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Oak Harbor digs up $200K for archaeology

The Oak Harbor City Council approved $200,000 in contracts for associated archaeological and security work on SE Pioneer Way this week.

In a special meeting Tuesday at City Hall, the council approved a $150,000 contract with a national archaeological firm, SWCA Environmental Consultants, and a $50,000 contract with Port Townsend-based Security Services Northwest, Inc.

The services of both companies have been utilized since June when an excavator working on the city’s downtown road project unearthed Native American remains at 920 SE Pioneer Way,  in front of Mike’s Mini Mart.

The archaeological firm, with its Washington division Northwest Archaeological Associates, was originally hired to monitor construction after the initial discovery. Their duties have since been expanded to fulfill conditions outlined in a state-issued archaeology permit.

Experts with the firm have performed exploratory digs at other locations in the project area, are monitoring construction, and are working within the fenced enclosure at the main dig site.

The state’s permit also requires that the main dig site be watched at all times to ensure that culturally significant resources are not looted.

Under the terms of the contract, the city will pay the security firm $45 an hour to have a  guard on site during evening hours, 5 p.m. to 8 a.m., seven days a week and during day time hours on the weekend.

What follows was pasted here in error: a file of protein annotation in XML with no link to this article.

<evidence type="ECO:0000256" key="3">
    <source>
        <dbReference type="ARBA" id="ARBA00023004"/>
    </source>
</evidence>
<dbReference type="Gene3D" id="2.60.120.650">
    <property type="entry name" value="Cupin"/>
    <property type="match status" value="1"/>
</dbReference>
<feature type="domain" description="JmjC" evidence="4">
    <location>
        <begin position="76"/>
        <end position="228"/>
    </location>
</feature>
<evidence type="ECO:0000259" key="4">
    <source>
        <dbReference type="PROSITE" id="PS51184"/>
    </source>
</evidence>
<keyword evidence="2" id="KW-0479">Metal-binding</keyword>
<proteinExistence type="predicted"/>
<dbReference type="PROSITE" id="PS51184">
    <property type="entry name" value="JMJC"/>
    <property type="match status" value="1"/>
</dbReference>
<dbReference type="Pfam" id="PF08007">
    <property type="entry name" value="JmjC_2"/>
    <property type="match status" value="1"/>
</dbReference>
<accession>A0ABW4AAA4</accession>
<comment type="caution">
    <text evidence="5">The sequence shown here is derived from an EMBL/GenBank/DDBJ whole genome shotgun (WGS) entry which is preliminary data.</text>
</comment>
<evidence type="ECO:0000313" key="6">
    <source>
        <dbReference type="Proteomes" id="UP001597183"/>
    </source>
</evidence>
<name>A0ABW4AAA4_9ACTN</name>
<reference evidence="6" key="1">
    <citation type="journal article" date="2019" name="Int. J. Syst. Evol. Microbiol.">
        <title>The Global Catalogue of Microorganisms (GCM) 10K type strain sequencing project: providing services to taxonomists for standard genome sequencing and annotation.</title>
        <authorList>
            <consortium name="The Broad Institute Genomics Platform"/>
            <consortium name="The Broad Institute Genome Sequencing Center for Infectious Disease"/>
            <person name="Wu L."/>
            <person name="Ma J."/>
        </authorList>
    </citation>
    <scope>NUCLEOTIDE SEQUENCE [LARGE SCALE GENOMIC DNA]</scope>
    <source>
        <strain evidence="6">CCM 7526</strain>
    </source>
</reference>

But while cost elements of both contracts sparked questions from council members during Tuesday’s meeting, the discussion devolved into a political beef with barbs being tossed back and forth among candidates running for council.

According to the city’s audio recording of the meeting, council hopefuls Larry Eaton and Paul Brewer criticized the short notice of the meeting during the public comment period.

Per state law, notice was posted on the city’s website 24 hours before the meeting. However, they said that was insufficient and questioned why it couldn’t have been advertised in the newspaper sooner.

City Councilman Rick Almberg responded by criticizing the candidates in the crowd, saying that participation has increased with the start of election season. He said it would be nice if candidates showed up “when they are not running for office.”

Similarly, Councilman Jim Palmer said he attended council meetings for 14 months before running for office without making campaign speeches and that it’s sad to see it happening now.

Their comments ignited rebukes from Eaton, Brewer and Mel Vance, who is running against Almberg in the November general election. Councilman Jim Campbell also weighed in, saying that running for office does not remove your right to ask questions.

Mayor Jim Slowik wrapped up the issue, saying that the open dialogue that took place during the discussion was the embodiment of free speech.

“Everyone had a chance to say what they felt and express their opinion,” Slowik said. “That is, in fact, freedom of speech.”

Some of the candidates don’t agree, however. Vance has vowed to report the incident to the state Public Disclosure Commission, though what laws, if any, were violated is unclear.

As for the approved contracts, city project manager Larry Cort said in a later interview that additional expenses associated with SE Pioneer Way are being incurred. The contracts do not include the cost of fencing, city employee time, a contract with the tribes for an archaeologist and monitors, and other miscellaneous expenses.

Together, those costs may total an additional  $50,000, he said. Finally, archaeological work at the Pit Road site has yet to be determined.

 

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